A Fig Leaf for Eve (1944) Poster

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Why don't we give it a new title and send it out again.
Leslie Howard Adams11 February 2004
Quite easily the most-retitled and re-issued film in Hollywood from 1944 to 1954. Other than the original title this one also saw duty as "Desirable Lady", "Reckless Youth", "Not Enough Clothes", "Room for Love", "Flaming Girls", "Strips and Blondes" and "Hollywood Nights." It was sold and sold again and sold again, primarily to side-street grind houses as an exploitation picture---pssst...I got a hot one---and the titles kept changing because the grind-exhibitors were of no mind to book it again under the previous title as it not only wasn't hot, it was pretty tame when all was said and done. No drugs, no VD lessons, no JD's hot-rodding around, no white slavery, no hanky-panky in back seats, and no Wheeler Oakman or Willy Castello slinking around corners and providing dope for dumb, young virgins taking their first step toward a Mexico bordello. Well it did have silent star Maurice Costello as a night club dress extra, but that was a long way from Willy Castello.

The "hot" action came early and went fast as star Jan Wiley---mostly seen in B-westerns and serials---did a shocking and exotic dance---it was neither---that mostly had her squatting on the floor behind some kind of oriental lamp supposedly but it looked more like a smoke pot liberated from a highway construction site. There is a lot more Jan Wiley skin seen on the ads and posters than there is in the film, and Jan Wiley did indeed have nice skin, once she wasn't wearing her usual Levis and lumberjack shirts she was covered up in in the "Range Busters" movies. But Eve Lorraine(Jan Wiley) isn't happy with the direction her career has taken, what with performing at a club where the opening and closing act was Selika Pettiford playing the organ. She's being ragging her boy friend slash publicity agent, Dan McGrath (Phil Warren) to get her some attention, so while she is dancing around and about the smudge pot, dandy Dan puts in a call to police sergeant Tomlin (Dick Rush) to send the paddy wagon over to the club because Eve is performing a dance that will corrupt the town's morals for decades to come. If she was, she was doing it while first-time (and last time) director Don Brodie, who upgraded to Donald for his directorial debut,had the camera on Dan and the telephone.

So the obliging Tomlin, since he had men to spare because Wheeler Oakman and Willy Castello were currently out of town, sent Jack Cheatham over to arrest Eve for doing whatever she was supposed to be doing before he got there, because when he got there Eve and her smoke pot had exited stage left and the Monogram-studio dress extras who didn't nod off during her dance were now fast asleep. It's tiring having your morals corrupted. Bail bondsman Gus Hoffman(Eddie Dunn, in a real snappy sports jacket and not wearing his usual patrolman's or chauffeur's uniform)bails Eve out of the clink, and gets the idea she could be passed off as a candidate for a missing-since-childhood heiress, and he and lawyer Campbell (Emmett Vogan, in his 267th of his 505 films) hustle Eve over to meet the Sardham family, who may or may not be all that enthused about finding the missing relative.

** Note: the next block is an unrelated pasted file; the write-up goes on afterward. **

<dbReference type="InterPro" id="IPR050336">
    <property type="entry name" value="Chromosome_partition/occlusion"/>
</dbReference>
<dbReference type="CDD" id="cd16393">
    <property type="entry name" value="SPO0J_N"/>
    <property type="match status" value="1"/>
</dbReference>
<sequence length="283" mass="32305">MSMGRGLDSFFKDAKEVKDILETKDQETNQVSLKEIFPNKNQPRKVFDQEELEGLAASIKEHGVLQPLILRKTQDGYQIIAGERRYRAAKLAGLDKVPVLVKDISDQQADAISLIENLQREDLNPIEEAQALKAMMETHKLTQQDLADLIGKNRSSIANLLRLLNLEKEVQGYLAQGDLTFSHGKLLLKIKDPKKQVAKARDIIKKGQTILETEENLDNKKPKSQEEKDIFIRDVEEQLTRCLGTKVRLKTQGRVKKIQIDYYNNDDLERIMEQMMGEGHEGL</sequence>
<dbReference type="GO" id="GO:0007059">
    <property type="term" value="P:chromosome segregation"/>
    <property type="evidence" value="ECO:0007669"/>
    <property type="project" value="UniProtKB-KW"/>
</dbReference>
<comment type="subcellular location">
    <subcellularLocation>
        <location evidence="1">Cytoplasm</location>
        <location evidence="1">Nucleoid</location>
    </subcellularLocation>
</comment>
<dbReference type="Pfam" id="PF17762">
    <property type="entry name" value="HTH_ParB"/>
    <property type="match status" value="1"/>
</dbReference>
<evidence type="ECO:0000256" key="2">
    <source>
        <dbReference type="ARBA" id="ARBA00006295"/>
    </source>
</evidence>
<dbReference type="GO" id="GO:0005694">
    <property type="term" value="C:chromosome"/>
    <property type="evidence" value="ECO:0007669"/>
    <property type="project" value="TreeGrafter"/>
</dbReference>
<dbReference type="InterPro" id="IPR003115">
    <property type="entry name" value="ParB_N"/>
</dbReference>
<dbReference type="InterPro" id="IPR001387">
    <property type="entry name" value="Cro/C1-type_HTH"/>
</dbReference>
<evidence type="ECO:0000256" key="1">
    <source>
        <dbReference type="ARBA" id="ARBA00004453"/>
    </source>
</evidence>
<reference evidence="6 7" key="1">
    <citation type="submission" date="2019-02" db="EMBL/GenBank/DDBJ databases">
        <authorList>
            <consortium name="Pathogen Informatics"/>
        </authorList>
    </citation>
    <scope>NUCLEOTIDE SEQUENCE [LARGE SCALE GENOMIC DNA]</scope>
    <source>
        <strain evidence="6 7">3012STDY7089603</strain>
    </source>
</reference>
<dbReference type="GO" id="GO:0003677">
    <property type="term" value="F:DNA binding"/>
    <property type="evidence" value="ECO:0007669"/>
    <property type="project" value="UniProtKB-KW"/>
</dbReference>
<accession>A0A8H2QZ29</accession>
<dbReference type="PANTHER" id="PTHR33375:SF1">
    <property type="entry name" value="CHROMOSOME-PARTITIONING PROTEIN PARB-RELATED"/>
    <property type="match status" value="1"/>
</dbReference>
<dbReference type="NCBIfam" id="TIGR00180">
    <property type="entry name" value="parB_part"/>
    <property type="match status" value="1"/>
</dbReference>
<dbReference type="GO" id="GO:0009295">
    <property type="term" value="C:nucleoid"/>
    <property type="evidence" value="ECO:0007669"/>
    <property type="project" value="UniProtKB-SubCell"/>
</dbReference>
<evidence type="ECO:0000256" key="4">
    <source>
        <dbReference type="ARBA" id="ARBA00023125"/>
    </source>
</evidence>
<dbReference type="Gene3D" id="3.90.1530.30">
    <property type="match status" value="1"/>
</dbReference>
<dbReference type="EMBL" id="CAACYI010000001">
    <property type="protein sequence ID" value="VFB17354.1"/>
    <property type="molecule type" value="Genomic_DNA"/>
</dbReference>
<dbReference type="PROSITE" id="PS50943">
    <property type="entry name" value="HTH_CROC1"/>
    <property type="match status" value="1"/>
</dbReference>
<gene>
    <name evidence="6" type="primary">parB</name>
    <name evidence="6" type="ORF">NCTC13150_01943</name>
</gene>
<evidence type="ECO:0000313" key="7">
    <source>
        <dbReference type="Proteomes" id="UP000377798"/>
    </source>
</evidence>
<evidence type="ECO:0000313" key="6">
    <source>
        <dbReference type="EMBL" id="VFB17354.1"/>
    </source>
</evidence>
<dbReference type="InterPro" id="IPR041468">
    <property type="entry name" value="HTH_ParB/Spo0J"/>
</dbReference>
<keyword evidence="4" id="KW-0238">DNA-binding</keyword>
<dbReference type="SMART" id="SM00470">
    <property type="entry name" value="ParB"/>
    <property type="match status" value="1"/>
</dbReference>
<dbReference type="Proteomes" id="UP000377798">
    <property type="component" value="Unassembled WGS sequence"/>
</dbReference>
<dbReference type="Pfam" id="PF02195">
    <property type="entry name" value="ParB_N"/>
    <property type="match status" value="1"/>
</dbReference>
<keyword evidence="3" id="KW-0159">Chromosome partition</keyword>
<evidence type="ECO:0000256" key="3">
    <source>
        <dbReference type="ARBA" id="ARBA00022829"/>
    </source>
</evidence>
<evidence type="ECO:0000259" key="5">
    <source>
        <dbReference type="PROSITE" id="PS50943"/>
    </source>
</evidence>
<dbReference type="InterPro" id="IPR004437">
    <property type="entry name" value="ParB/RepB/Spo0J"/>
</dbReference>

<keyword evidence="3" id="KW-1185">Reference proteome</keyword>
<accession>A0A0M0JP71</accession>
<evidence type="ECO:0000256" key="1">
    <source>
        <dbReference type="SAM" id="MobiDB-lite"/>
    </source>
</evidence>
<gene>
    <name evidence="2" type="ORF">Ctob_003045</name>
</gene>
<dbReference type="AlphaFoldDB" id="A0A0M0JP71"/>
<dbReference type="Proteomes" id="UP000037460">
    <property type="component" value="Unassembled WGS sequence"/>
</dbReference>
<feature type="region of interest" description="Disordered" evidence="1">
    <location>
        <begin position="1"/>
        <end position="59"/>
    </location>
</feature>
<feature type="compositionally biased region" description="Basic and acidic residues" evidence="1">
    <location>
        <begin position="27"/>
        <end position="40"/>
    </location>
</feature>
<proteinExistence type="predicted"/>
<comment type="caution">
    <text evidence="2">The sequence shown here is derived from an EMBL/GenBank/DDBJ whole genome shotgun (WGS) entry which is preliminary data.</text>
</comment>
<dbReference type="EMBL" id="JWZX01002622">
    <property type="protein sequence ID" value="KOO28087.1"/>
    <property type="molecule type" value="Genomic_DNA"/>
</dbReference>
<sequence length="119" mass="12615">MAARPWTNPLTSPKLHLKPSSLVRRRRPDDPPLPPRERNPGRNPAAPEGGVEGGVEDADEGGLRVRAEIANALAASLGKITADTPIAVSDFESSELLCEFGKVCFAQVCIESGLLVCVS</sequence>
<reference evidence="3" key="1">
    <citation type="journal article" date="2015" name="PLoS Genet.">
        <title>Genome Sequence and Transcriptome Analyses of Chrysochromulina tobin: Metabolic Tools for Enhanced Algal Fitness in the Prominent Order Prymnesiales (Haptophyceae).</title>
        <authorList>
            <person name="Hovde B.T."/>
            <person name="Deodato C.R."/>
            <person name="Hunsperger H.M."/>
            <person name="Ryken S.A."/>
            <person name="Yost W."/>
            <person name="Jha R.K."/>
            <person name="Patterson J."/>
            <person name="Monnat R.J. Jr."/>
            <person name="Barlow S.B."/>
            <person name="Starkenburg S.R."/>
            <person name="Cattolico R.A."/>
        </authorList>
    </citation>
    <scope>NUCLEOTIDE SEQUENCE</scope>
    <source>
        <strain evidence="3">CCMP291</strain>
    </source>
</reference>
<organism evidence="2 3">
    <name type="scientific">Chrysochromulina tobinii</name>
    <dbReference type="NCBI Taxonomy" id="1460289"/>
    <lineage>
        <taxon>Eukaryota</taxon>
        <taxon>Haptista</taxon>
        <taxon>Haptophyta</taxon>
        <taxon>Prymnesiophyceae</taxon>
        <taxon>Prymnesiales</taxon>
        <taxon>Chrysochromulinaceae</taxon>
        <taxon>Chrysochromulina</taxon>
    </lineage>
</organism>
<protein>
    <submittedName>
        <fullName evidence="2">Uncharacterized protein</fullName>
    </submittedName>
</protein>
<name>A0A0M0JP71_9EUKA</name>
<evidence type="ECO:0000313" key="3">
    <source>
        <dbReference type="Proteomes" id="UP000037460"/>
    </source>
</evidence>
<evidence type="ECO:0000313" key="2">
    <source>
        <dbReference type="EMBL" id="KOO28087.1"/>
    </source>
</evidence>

Actually, following the non-exotic exotic dance that comes in the first few minutes, the film is just another typical Monogram Jean Parker-Wallace Ford comedy/drama minus the comedy and drama and Jean Parker and Wallace Ford---Donald Brodie was no William Beaudine---and has nothing in it that couldn't have been booked into any theatre on Main Steet in Anytown, U.S.A. playing third-rated films on a first-run basis. Monogram, considering that all of the crew was Monogram hired hands, would have been better served to have put their logo on this film instead of "Black Dragons."
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Not Worthy of Leaf
Michael_Elliott18 September 2017
A Fig Leaf for Eve (1944)

* 1/2 (out of 4)

Eve (Jan Wiley) is on stage doing a sexual dance. While she's doing that her crooked boss calls the cops on her so that she'll be arrested and it will build up some advertisement. The woman gets bonded out and soon winds up in a plot of claiming to be a former child star who went missing.

The print I saw of this film was under the title DESIRABLE LADY but I'm sure this was released countless times other countless other titles. This was one of those roadshow exploitation films that had a poster with naughty images on it and the producers would cause enough of a storm to get people to pay money to see the picture. All of this is a great marketing ploy but the end result rarely lived up to the poster or the hype.

A FIG LEAF FOR EVE is another case where the advertisement and hype were much better than the film itself. I feel bad for anyone who paid top dollar to see this back in 1944 and expecting to see something raunchy. The film opens up with a tame (even for 1944 standards) dance and goes nowhere after that. There's nothing else remotely shocking and we've basically got a boring melodrama. The performances are mostly forgettable as is the direction and everything else. Even at 68-minutes this film drags pretty badly.
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